Raw Nerve Germany Seethes at US Economic Criticism

German policymakers are striking back at the United States, after a US Treasury report blasted the country's massive trade surplus. Sensitivities in Berlin are still high over US spying on Chancellor Angela Merkel.

Volkswagen cars are covered with protective covers before they are loaded for export. Germany's trade surplus has skyrocketed beyond that of China.

Volkswagen cars are covered with protective covers before they are loaded for export. Germany's trade surplus has skyrocketed beyond that of China.

By Christopher Alessi

A day after a US Treasury Department report bluntly denounced Germany's economic model, accusing it of hampering the euro zone recovery and hurting global growth, Germany called the conclusions "incomprehensible" and challenged the US to "analyze its own economic situation."

The Treasury's semiannual currency report criticized Germany's overreliance on exports, a high current-account surplus and weak domestic demand. These factors "have hampered rebalancing at a time when many other euro-area countries have been under severe pressure," the report concluded, citing budget tightening in the euro-zone periphery. "The net result has been a deflationary bias for the euro area, as well as for the world economy."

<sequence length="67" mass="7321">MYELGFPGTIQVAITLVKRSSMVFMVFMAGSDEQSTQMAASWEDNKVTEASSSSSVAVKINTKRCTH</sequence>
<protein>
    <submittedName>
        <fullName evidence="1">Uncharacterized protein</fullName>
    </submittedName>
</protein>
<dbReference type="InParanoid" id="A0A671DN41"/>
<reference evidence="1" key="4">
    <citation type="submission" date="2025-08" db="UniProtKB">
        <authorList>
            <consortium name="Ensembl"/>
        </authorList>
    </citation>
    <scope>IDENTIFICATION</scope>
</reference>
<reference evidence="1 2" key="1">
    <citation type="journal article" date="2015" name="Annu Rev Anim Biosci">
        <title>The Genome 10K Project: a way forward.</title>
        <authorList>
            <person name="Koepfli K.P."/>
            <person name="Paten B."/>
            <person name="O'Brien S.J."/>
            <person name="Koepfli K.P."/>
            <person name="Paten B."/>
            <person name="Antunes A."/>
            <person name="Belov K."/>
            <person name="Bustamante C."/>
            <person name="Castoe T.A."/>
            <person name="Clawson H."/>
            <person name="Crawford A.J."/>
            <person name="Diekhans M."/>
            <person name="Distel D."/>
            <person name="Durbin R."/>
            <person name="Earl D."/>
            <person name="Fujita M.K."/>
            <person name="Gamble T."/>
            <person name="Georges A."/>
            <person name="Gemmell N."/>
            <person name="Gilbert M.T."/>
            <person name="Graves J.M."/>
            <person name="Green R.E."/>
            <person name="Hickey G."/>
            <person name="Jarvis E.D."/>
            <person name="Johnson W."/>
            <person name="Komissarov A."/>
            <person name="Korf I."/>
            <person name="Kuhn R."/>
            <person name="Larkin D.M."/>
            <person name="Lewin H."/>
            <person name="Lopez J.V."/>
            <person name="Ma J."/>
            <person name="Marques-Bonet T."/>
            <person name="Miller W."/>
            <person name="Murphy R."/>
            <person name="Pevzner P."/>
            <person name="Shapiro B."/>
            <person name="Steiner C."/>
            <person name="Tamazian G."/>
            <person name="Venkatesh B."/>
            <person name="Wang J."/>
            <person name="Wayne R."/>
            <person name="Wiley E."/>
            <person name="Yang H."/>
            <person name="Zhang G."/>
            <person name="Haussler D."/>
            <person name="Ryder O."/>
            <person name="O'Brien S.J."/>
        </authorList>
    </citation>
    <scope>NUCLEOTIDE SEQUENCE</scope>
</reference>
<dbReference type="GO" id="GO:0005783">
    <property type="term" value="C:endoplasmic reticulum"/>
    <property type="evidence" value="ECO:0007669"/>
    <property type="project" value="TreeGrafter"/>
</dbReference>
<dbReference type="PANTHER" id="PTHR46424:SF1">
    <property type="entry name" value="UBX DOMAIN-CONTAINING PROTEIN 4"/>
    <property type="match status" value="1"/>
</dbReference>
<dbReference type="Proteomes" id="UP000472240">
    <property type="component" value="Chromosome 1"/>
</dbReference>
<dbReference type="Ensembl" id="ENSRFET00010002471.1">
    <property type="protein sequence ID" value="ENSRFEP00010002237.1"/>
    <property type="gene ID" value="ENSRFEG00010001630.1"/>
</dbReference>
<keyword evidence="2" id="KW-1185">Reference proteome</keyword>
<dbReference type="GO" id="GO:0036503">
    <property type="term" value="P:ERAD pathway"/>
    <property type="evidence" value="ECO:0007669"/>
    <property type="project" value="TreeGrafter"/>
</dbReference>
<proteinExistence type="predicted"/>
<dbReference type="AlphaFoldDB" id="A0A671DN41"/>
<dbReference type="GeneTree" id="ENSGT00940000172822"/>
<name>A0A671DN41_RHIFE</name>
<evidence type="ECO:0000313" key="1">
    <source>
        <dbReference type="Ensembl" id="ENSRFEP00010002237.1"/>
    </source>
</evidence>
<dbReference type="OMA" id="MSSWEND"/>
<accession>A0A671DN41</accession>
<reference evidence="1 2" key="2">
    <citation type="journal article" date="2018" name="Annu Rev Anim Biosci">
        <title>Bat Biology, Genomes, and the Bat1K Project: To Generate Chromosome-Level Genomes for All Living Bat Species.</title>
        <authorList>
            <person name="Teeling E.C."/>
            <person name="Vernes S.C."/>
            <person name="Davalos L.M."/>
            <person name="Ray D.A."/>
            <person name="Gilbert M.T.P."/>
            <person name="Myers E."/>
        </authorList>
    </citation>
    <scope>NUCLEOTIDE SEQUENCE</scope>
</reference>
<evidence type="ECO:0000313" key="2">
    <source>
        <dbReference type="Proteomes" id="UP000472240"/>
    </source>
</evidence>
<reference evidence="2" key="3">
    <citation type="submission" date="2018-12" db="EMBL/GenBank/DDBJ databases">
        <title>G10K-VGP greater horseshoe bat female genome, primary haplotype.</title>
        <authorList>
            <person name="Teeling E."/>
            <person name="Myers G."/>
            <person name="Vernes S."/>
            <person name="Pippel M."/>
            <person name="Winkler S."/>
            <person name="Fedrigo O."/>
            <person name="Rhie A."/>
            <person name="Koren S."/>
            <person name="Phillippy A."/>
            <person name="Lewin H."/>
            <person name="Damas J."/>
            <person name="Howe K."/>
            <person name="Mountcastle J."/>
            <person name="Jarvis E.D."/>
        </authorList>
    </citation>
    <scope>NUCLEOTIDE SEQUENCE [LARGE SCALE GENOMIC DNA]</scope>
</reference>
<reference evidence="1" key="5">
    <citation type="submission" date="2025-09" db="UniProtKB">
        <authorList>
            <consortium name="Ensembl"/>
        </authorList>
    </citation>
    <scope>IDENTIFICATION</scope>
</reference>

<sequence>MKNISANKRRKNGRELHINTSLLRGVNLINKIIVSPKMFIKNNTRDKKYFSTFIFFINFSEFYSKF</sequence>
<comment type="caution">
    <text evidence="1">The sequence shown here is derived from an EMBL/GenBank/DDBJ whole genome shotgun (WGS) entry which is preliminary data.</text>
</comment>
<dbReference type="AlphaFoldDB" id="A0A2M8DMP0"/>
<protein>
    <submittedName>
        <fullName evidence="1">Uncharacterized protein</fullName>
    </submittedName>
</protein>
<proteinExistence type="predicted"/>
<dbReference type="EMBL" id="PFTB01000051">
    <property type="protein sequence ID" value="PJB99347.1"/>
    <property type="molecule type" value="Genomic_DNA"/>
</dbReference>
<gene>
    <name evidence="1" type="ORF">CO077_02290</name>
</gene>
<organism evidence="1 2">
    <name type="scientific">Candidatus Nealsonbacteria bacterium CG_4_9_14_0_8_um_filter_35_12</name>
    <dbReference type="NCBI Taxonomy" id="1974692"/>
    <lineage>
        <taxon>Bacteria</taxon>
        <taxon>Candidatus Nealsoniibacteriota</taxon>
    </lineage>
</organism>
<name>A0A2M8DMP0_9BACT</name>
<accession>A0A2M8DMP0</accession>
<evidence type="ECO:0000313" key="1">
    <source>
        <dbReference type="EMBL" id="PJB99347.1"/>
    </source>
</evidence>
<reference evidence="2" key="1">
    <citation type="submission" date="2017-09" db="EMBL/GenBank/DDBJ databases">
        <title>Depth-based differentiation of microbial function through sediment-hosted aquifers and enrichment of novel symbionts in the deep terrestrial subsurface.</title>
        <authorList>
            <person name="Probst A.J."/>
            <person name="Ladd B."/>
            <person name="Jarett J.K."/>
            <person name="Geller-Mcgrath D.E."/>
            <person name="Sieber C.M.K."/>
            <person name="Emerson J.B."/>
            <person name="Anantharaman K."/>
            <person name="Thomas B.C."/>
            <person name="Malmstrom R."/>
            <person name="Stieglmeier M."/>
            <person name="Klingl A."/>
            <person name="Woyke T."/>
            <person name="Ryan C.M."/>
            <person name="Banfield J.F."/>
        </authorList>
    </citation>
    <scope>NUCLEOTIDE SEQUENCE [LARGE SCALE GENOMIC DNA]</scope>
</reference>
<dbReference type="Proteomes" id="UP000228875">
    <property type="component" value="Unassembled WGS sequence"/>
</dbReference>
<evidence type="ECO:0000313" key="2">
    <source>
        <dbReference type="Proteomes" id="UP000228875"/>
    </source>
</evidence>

The German Economics Ministry responded in a statement with equally harsh words, saying that Germany's surplus is "a sign of the competitiveness of the German economy and global demand for quality products from Germany."

Germany to Blame?

The report -- traditionally a forum for ridiculing alleged Chinese currency manipulation -- noted that Germany's nominal current account surplus for 2012 was greater than that of China. Germany's surplus rose to $238.5 billion in 2012, compared to China's $193.1 billion, according to the World Bank.

German experts largely agree with the Treasury's assessment of Germany's export-fueled economy, and suggest that increased investment could spur domestic demand. But some question the emphasis on Germany's role in creating the euro zone's economic imbalances.

"The point about the huge current account surplus is accurate. It's nothing new, but they are being a bit more aggressive," Simon Juncker, an economist at the German Institute for Economic Research, said of the Treasury report.

However Stormy-Annika Mildner, an expert on trans-Atlantic economic relations at the German Institute for International and Security Affairs, cautioned that the Treasury may be saddling Germany with too much of the blame. "The report could have been more balanced in pointing the finger," she said.

Germany's dependence on exports is only one piece of the puzzle, Mildner said. Structural problems in other European countries, including limited labor market flexibility in Mediterranean countries and the lack of fiscal union in the euro zone, also add to the continent's economic imbalances.